‘The Flintstones & WWE: Stone Age Smackdown’ Is the Perfect Movie For an Impossible Person [Review]

Stone Age Smackdown is tailor-made for a very specific demographic. If you happen to be 60 years old, while also being 8 years old AND a wrestling fan, then this is sure to be your absolute, all-time favourite movie. Otherwise, it’s essentially useless.

stone-age-smackdown-cast
Warner Home Video / WWE Home Video

The movie takes place in a typical Flintstones setting, with Fred Flintstone getting himself into trouble at work before hatching a scheme, with best friend Barney Rubble, to put on a wrestling show in order to pay for a vacation for his family. On the way, the pair meet up with various new characters, based on and voiced by popular wrestlers from the WWE (World Wrestling Entertainment).

First off, why The Flintstones? There hasn’t been an original Flintstones production since 2001 and the characters were resurrected for this? Am I so far out of touch that I didn’t realize that kids are devouring Flintstones reruns on Netflix? Or was WWE Studios simply able to secure the rights to familiar characters on the cheap? I have to imagine that the latter option is the most likely, as the studio’s other recent offerings include Leprechaun: Origins and Larry the Cable Guy’s Jingle all the Way 2. This is to say nothing of the upcoming Surf’s Up 2: Wavemania.

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Warner Home Video / WWE Home Video

Ignoring the possibly cynical reasons for why this pairing might exist, the question remains of how the Flintstones hold up for 21st century audiences. The unfortunate reality is that they yabba-dabba-don’t. The schlub-husband / hot-but-forgiving-to-a-fault wife dynamic isn’t one that anyone is clamoring to get back to. Sure, it may be authentic to these characters’ roots but this movie isn’t primarily for an audience ever watched The Flintstones. It’s a kids’ movie – which is to say it’s a kids’ movie filled with jokes about pay advances, driving in traffic, and gawking at your neighbour’s wife in a bikini. You know, relatable kid stuff.

So what about the wrestling parts? I don’t think that anyone was expecting much in the way of rich characters from stunt-cast wrestlers in a 51-minute cartoon. But even still, every time one of the WWE “Superstars” shows up on the screen, it feels like a cameo appearance on a TGIF sitcom. The ability to enjoy yourself is all but dependent on you feeling excitement that these familiar characters are on your screen as they shout stone-age versions of their catchphrases. But, unless you were watching WWE during a very particular time, there’s little to no other pay-off.

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Warner Home Video / WWE Home Video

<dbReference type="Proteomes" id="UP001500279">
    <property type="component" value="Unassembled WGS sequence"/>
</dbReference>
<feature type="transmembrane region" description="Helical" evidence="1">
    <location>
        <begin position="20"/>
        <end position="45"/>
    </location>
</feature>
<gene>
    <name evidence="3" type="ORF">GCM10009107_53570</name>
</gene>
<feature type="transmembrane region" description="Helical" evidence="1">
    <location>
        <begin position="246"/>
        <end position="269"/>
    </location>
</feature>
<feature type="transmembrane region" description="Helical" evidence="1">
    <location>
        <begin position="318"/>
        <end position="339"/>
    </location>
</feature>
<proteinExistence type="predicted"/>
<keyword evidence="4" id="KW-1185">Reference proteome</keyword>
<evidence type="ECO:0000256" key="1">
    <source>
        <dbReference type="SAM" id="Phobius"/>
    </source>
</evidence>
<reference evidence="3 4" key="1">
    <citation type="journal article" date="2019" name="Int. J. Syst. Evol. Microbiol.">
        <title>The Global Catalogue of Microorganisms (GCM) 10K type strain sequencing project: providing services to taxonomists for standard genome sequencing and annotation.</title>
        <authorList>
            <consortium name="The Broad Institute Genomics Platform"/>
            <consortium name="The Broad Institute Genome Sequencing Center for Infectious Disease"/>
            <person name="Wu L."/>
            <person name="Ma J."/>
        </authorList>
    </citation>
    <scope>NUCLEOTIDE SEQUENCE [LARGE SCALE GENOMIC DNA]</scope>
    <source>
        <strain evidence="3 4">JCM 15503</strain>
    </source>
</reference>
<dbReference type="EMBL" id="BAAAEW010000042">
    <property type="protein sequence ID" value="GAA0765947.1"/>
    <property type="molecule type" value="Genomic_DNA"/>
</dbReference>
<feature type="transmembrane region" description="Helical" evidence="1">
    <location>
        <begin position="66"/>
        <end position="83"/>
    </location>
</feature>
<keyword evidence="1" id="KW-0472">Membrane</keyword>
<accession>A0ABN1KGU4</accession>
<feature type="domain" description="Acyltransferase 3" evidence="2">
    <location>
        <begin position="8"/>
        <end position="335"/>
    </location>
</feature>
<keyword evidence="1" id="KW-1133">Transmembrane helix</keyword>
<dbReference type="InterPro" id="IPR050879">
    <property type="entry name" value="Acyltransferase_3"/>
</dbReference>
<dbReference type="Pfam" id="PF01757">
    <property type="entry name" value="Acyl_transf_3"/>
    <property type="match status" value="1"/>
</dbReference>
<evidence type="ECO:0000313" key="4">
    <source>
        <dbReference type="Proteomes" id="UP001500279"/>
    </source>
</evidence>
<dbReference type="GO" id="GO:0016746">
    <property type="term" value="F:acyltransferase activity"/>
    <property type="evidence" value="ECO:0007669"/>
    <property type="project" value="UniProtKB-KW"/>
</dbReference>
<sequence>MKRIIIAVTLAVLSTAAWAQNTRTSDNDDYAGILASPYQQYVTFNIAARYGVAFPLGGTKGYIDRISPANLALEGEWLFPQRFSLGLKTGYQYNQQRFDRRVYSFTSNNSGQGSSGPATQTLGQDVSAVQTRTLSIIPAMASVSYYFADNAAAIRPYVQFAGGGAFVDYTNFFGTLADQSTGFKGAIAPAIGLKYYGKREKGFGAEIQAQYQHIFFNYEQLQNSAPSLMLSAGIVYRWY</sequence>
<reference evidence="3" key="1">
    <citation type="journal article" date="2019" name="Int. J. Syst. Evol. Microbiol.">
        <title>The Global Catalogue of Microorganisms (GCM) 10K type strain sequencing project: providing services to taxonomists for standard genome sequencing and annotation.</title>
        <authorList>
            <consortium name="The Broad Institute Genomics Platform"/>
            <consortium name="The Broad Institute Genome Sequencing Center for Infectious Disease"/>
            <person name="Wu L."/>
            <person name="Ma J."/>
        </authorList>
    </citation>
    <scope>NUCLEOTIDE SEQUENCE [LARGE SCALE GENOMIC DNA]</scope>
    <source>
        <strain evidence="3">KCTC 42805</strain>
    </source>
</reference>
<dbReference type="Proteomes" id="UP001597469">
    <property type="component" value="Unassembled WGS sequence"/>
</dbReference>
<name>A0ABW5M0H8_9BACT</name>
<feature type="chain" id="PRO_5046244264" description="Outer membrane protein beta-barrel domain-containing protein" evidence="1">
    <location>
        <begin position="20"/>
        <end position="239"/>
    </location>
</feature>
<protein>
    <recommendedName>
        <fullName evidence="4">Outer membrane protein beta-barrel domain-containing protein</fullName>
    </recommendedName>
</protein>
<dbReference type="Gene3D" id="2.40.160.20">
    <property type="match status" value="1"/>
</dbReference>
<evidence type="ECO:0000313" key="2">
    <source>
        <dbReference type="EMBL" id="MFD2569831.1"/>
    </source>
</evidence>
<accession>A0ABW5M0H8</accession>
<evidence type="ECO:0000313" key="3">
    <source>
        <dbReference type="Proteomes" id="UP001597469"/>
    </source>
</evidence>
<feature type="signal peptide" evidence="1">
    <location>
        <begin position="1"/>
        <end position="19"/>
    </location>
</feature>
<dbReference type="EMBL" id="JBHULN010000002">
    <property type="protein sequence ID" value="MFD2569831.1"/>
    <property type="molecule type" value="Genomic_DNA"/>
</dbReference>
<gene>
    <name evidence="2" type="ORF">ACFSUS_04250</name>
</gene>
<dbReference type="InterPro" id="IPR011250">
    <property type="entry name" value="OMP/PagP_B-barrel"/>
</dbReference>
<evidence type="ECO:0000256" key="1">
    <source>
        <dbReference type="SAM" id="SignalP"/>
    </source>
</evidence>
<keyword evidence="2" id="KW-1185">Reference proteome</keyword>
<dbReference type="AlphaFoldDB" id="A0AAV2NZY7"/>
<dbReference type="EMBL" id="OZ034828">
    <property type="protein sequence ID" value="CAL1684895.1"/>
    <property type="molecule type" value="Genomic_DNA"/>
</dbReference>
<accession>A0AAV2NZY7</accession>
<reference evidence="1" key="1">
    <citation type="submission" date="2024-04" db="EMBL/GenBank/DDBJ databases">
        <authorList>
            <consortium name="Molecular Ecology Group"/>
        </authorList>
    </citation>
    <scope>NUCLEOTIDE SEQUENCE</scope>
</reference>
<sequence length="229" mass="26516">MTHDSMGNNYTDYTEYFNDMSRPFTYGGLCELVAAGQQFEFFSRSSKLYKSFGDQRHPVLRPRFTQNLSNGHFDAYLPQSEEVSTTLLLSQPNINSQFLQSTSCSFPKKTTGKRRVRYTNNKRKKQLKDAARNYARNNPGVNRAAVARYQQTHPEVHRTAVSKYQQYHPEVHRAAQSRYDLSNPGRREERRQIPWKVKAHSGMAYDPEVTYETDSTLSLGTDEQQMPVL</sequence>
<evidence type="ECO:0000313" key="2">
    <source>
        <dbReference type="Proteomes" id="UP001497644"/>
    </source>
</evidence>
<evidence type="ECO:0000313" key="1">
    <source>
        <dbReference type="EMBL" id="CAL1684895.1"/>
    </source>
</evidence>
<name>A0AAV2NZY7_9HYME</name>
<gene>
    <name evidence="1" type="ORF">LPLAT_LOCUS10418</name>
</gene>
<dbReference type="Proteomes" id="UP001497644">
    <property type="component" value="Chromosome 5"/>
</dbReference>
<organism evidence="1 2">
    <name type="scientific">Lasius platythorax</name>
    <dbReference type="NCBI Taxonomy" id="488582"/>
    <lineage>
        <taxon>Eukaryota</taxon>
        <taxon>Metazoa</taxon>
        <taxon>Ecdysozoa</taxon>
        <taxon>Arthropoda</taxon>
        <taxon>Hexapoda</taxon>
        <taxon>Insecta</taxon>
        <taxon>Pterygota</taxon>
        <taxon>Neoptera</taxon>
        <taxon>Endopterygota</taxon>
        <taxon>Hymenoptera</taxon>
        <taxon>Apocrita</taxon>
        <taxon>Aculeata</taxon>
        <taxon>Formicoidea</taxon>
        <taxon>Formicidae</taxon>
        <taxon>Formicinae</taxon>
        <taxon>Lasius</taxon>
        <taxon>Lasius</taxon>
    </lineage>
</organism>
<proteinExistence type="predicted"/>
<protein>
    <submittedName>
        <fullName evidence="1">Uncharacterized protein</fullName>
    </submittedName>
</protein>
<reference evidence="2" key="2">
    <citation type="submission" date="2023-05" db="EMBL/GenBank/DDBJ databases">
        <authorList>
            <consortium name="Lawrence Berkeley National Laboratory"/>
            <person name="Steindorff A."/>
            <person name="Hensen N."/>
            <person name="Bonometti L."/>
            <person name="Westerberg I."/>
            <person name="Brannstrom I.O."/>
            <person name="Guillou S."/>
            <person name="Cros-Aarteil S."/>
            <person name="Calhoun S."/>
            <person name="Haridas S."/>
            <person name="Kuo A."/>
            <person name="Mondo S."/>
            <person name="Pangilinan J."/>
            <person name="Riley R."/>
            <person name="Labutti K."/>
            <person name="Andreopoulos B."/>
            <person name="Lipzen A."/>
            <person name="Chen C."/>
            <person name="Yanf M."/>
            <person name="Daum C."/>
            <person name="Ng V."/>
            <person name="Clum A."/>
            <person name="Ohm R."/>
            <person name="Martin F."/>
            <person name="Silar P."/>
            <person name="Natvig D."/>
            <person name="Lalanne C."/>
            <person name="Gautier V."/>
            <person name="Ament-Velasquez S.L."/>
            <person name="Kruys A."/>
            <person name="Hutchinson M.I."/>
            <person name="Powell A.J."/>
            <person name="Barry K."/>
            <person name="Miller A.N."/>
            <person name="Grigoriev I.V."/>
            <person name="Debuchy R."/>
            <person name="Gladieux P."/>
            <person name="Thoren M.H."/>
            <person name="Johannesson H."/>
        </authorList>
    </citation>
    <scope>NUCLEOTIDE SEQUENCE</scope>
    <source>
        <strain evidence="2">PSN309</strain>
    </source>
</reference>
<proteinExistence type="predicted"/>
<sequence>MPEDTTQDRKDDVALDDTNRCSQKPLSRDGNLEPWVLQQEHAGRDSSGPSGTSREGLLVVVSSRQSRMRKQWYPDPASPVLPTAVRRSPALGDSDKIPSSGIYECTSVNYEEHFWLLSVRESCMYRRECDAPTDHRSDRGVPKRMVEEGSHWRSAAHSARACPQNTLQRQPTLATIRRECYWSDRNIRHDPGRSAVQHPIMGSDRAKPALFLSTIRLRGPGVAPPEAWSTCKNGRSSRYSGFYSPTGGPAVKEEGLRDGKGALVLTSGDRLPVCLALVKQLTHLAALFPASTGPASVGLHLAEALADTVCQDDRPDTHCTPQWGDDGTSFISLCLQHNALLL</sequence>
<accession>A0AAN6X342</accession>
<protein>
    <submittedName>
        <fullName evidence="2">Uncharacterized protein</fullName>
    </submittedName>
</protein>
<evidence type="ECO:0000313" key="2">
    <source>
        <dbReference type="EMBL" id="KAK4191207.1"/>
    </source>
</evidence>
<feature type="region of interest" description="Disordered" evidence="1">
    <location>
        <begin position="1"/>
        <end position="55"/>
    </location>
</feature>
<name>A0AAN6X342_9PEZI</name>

Making matters worse, the film’s main “villain” is CM Punk Rock, based on and voiced by Phil “CM Punk” Brooks. The voice-work was reported recorded in 2013, when Punk was among the promotion’s top villains. By the time Stone Age Smackdown was released in March 2015, Brooks had undergone an ugly, public separation from the WWE, including his retirement from wrestling and his announcement that he would begin training for his debut MMA fight for the UFC. Kids watching this movie found themselves served up a villainous cameo character they either a) hadn’t seen in a year and a half or b) had never seen before. So not only do you have to be a young child who is nostalgic for the 1960’s to get the full effect of this movie, you also have to have been a fan of wrestling for at least 18 months.

The most redeeming element of Stone Age Smackdown, surprisingly enough, is The Undertaker. For the uninitiated, The Undertaker has been a staple of the WWE since his debut in 1990. Despite his bizarre supernatural gimmick, he is about as revered and respected as a figure can be in the wrestling world. So it doesn’t seem that strange when The Undertaker (real name Mark Calaway) plays “The Undertaker” in Stone Age Smackdown, instead of getting a silly rock-based pun name like Marble Henry (Mark Henry), Rey Mysteriopal (Rey Mysterio), or the very lazy John Cenastone (John Cena). So imagine my surprise when this cartoon version of The Undertaker puts on pink tights, complains about a wedgie, and speaks ominously about the virtue of friendship. The deviation from The Undertaker’s normally dark and sinister character is delightful, bordering on shocking.

undertaker-tights
Warner Home Video / WWE Home Video

This one shining element aside, I really do have to imagine you have something better to do with your time than watch Stone Age Smackdown. Unless, of course, you happen to be that impossible person this movie was made for.

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